Fair point. Without him applying the brakes on Chuck Schumer’s runaway amnesty train in the Gang of Eight, there would have been nothing left to stop an even more terrible bill from passing. Except for … the hundreds of Republicans in the House majority.

So here’s where we’re at now.

“I have received numerous emails and calls from conservatives and tea party activists,” he said at the beginning of his remarks.

“It’s been a real trial for me,” he confessed, before explaining: “I simply wasn’t going to leave it to Democrats alone to try to figure out how to fix it.”

“I got involved because I knew that if conservatives didn’t get involved in shaping this legislation, it would not have any border security reforms our nation desperately needs,” he said.

Rubio asked tea part conservatives who are upset to understand that he “honestly believes it is the right thing for our country.”

He also promised to keep fighting for conservatives on other big policy issues, which is definitely something you’re going to want to trust him on after his very conservative contributions to the Gang. Serious question: How would the Senate bill have ended up any different if Rubio had passed on this whole process and left it to the amnesty twins, McCain and Graham, to lead the GOP contingent? One of the most striking aspects of the bill is how broadly similar it is to the vision of “earned citizenship” that McCain sketched out with his pal Teddy Kennedy a few years ago. If Rubio was at the table pounding away for more border security, why did he suddenly decide over the last month, after the bill had been released, that in fact its border enforcement provisions were too soft and therefore we needed the salvation of Corker/Hoeven to perfect it? Without Rubio on board, the Gang bill would have ended up with more security anyway once the House was done with it. In fact, had Rubio played the role Ted Cruz is playing right now in inveighing against the bill, it would have given the House even more political cover to drive a hard bargain on security. As it is, for all the heavy breathing the media’s done about Rubio building a reputation as a man who can get things done legislatively, his chief role to all appearances in the Gang fiasco has been as salesman, not craftsman. He’s the guy who, by dint of the base’s high hopes for him and his own considerable retail skills, was going to soften conservative opposition to reform just enough to make it palatable for the House to pass it. As it is, Rubio’s getting pounded in righty media and the House has declared the bill DOA. If he didn’t add considerably to the substance of the bill and he didn’t manage to sell it to skeptics, what’s left of his big political coup here?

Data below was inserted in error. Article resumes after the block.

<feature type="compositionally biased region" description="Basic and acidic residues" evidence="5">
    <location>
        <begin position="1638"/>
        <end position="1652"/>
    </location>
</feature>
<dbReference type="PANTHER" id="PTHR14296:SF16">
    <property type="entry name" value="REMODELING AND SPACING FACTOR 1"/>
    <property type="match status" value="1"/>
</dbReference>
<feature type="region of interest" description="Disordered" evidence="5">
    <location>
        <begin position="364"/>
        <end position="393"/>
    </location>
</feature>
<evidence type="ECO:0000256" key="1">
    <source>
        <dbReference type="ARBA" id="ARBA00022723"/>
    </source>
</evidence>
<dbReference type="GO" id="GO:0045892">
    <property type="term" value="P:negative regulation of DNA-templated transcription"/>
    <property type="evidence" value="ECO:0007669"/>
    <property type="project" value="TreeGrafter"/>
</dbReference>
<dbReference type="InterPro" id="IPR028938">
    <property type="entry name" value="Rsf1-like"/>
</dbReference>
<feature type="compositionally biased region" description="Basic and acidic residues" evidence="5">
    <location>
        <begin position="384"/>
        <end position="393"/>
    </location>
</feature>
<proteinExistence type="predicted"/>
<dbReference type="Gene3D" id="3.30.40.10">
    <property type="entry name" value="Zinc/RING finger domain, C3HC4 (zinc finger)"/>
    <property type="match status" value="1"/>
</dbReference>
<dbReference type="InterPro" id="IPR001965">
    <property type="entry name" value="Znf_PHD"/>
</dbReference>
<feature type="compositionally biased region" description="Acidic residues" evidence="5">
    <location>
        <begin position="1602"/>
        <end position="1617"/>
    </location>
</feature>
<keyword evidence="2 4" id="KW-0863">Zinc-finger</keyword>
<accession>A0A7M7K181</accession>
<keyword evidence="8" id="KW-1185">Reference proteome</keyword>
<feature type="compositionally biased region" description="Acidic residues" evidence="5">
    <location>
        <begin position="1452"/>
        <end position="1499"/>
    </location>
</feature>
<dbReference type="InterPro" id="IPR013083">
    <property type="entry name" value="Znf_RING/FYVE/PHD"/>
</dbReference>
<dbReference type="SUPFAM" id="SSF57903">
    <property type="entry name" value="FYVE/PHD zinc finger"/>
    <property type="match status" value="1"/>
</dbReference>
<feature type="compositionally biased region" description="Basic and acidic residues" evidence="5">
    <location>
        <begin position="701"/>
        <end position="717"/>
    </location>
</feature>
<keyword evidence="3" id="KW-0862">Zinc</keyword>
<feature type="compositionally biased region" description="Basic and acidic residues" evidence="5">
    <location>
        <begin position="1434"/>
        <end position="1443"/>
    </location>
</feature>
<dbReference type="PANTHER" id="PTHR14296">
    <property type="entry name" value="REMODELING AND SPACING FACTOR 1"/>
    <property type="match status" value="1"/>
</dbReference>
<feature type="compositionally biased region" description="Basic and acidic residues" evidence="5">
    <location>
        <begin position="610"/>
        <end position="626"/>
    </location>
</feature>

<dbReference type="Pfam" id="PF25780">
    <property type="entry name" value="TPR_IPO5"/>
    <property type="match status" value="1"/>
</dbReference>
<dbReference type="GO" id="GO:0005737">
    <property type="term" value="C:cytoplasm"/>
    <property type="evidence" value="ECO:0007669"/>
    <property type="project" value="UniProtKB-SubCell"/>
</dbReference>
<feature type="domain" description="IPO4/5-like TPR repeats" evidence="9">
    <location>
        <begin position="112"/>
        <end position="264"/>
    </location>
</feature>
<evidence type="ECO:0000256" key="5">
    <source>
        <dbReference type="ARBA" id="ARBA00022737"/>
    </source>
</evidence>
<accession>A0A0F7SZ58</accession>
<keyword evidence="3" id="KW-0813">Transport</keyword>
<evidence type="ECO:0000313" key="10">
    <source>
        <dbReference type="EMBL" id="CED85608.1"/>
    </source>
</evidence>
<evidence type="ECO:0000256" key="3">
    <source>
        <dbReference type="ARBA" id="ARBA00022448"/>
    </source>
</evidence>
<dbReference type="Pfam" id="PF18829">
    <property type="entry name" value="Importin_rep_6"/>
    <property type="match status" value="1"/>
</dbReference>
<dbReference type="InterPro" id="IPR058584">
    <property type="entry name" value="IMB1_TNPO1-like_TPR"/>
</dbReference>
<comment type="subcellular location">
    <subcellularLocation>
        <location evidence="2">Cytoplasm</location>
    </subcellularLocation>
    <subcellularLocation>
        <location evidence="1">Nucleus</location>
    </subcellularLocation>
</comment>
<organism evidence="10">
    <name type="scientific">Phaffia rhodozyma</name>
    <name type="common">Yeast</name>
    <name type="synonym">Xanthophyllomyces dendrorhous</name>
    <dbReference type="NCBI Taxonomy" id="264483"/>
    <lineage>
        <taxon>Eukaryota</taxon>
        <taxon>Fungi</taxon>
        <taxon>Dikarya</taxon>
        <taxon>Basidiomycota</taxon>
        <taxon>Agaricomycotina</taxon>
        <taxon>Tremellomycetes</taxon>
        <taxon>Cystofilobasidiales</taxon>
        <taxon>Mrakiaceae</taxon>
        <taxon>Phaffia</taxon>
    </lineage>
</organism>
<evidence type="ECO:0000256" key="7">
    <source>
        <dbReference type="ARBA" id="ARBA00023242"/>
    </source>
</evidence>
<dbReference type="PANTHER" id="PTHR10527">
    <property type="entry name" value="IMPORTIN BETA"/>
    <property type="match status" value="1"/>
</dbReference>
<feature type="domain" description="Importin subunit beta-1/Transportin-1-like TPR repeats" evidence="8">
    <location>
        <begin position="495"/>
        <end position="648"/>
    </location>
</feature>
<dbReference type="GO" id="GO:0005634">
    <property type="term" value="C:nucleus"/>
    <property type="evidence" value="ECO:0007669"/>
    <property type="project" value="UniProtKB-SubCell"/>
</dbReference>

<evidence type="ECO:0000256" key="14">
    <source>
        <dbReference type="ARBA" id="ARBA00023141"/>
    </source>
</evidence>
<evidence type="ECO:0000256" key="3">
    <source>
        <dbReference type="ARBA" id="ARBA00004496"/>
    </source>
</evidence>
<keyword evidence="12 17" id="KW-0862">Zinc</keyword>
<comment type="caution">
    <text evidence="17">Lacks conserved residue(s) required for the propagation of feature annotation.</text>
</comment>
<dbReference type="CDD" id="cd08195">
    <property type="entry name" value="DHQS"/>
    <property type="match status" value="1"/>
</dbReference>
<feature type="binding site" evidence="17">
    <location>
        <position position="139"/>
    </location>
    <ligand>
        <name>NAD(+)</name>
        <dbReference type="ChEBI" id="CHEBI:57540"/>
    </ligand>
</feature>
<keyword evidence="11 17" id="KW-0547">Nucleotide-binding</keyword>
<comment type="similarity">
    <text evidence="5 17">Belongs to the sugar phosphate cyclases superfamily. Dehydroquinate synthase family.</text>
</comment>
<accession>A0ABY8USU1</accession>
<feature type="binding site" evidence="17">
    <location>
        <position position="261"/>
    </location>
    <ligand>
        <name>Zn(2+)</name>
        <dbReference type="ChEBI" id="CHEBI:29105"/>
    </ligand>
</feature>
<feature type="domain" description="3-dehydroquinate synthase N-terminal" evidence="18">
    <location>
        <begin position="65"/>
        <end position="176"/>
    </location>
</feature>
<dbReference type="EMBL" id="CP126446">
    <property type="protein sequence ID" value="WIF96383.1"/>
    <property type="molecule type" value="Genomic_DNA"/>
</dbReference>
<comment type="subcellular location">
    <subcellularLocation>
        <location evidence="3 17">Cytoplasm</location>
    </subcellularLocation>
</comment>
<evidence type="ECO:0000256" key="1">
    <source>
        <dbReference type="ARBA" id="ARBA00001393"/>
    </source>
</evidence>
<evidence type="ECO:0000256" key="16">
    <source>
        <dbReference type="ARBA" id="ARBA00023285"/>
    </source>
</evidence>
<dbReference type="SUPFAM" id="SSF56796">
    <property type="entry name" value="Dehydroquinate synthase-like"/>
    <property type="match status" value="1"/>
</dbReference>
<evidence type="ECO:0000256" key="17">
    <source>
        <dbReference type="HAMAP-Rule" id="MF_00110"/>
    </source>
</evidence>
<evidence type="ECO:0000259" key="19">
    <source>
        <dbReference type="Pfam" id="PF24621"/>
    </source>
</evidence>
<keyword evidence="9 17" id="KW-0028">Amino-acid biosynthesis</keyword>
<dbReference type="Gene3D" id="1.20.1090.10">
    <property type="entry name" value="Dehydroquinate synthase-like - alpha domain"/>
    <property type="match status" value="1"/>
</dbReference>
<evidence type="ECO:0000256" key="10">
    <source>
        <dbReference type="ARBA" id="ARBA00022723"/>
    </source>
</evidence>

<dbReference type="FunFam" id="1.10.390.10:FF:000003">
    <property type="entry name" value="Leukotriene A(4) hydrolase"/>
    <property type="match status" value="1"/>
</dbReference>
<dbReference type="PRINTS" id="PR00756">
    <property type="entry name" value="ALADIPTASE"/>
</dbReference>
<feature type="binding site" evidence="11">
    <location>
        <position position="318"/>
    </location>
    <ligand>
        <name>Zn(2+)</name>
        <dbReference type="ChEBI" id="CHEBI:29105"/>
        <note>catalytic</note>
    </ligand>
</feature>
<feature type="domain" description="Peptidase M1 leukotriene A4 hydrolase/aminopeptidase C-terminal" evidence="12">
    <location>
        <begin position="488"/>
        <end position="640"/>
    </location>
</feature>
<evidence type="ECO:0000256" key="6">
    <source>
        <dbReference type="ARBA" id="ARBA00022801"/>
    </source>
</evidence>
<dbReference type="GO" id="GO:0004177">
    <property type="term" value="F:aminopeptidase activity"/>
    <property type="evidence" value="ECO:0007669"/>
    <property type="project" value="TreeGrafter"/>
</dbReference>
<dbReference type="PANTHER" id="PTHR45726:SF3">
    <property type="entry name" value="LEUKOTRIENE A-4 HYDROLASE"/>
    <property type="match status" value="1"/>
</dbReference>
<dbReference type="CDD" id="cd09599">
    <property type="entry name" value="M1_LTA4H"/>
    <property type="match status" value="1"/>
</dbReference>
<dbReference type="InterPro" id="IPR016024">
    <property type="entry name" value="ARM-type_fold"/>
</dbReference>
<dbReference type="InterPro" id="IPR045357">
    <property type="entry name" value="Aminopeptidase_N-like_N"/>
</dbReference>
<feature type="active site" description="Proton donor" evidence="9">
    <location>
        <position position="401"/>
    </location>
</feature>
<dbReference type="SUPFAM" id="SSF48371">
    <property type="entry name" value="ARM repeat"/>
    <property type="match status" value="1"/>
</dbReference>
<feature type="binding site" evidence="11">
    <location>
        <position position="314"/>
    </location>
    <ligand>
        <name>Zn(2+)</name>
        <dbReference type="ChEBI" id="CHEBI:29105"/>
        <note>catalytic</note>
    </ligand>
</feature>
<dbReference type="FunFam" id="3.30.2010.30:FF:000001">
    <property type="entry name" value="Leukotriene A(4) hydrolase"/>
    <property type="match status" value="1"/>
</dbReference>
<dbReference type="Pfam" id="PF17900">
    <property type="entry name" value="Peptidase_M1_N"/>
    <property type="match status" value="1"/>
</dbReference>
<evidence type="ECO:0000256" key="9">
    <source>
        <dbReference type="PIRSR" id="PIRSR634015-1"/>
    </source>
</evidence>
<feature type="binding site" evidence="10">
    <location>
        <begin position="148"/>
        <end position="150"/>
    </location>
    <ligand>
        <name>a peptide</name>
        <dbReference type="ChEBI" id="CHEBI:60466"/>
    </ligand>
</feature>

By the way, cloture was formally invoked this morning on the Corker/Hoeven-ized Senate bill, 67/31. Two Republicans, Roger Wicker and new Christie appointee Jeffrey Chiesa, decided to insult the intelligence of their constituents by voting no today after having already voted yes during the more important vote on Monday. Expect a few more phonies who voted for cloture to vote no on final passage of the bill on Friday so that they can tell voters that they, ahem, “opposed” it.